Looking forward to these films, and not a mutant or superhero to be found. Check out these trailers for these epic, true stories:
Posts Tagged With: films
I have posted numerous times on the books of Edgar Rice Burroughs. His knack for fantastic adventures set the stage for books and film for decades right up to this day. Funny, though, I have never read his best known series.
Twenty-six books in the series were penned by Burroughs. Some 200 films have the name Tarzan in the title, but most stray considerably from the source material. First written in 1912, Tarzan finally gets the big budget Hollywood treatment it deserves:
Disney failed to launch Burroughs’ epic Barsoom tales into a franchise (though take a look at how much Burroughs’ Mars books inspired Star Wars), but maybe Warner Brothers can bring Tarzan into the 21st Century.
And quite frankly, we need a hero who isn’t a mutant or alien.
It’s been awhile since my last Indie Film Fest, but the indie film industry continues to flourish. Whether limited release or the direct-to-home market, the industry has benefited from digital platforms like Netflix and Amazon. This is not unlike how publishing and music has been revolutionized by technology, though the expense of filmmaking makes a bit more of a challenge. Nevertheless, these films often attract established stars and provide a refreshing counter to big budget spectacles (not that many of those aren’t great as well). Here are three post-apocalyptic choices that, like the best in the genre, explore the good and evil that simmers all around us:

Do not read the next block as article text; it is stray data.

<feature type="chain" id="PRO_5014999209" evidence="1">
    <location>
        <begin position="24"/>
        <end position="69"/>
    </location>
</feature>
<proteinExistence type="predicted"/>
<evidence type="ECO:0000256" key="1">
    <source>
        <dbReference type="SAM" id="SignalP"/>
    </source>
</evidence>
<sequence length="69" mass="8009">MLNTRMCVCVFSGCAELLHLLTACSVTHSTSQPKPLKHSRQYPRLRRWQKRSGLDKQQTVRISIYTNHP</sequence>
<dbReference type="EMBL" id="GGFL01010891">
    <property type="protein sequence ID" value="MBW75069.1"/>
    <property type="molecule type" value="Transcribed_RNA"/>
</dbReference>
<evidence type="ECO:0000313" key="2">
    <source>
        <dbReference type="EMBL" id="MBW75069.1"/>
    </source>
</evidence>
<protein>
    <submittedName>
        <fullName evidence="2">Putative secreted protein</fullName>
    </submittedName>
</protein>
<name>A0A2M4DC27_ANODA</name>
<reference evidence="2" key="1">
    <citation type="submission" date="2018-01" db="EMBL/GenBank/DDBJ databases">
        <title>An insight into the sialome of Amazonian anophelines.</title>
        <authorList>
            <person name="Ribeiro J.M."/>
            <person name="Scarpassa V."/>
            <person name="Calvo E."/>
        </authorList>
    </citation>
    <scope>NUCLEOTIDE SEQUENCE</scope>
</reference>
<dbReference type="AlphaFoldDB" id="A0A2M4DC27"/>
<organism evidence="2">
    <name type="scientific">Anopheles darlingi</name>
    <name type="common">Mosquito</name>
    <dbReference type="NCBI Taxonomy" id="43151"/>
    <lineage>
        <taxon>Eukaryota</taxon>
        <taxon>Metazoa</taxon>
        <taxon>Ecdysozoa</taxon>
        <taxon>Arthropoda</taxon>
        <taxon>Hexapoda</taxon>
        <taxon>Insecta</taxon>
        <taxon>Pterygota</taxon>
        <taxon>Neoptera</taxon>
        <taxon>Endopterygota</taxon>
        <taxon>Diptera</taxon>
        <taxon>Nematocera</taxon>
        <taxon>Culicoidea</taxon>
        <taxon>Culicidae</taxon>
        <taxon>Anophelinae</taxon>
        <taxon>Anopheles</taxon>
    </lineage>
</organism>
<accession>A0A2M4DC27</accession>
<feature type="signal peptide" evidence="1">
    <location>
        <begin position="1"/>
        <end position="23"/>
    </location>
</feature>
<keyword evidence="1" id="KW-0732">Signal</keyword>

In The Last Survivors, we find 17-year old Kendal trying to survive in the parched-out valley where her family once lived. Of course, there is a self-proclaimed “baron” who is trying to claim all land (and remaining water) so his group can survive. A very visual and well-thought out film which allows you to overlook some minor script or direction issues. A small-scale version of Mad Max or The Book of Eli with the classic post-apocalyptic story of the best and worst of people.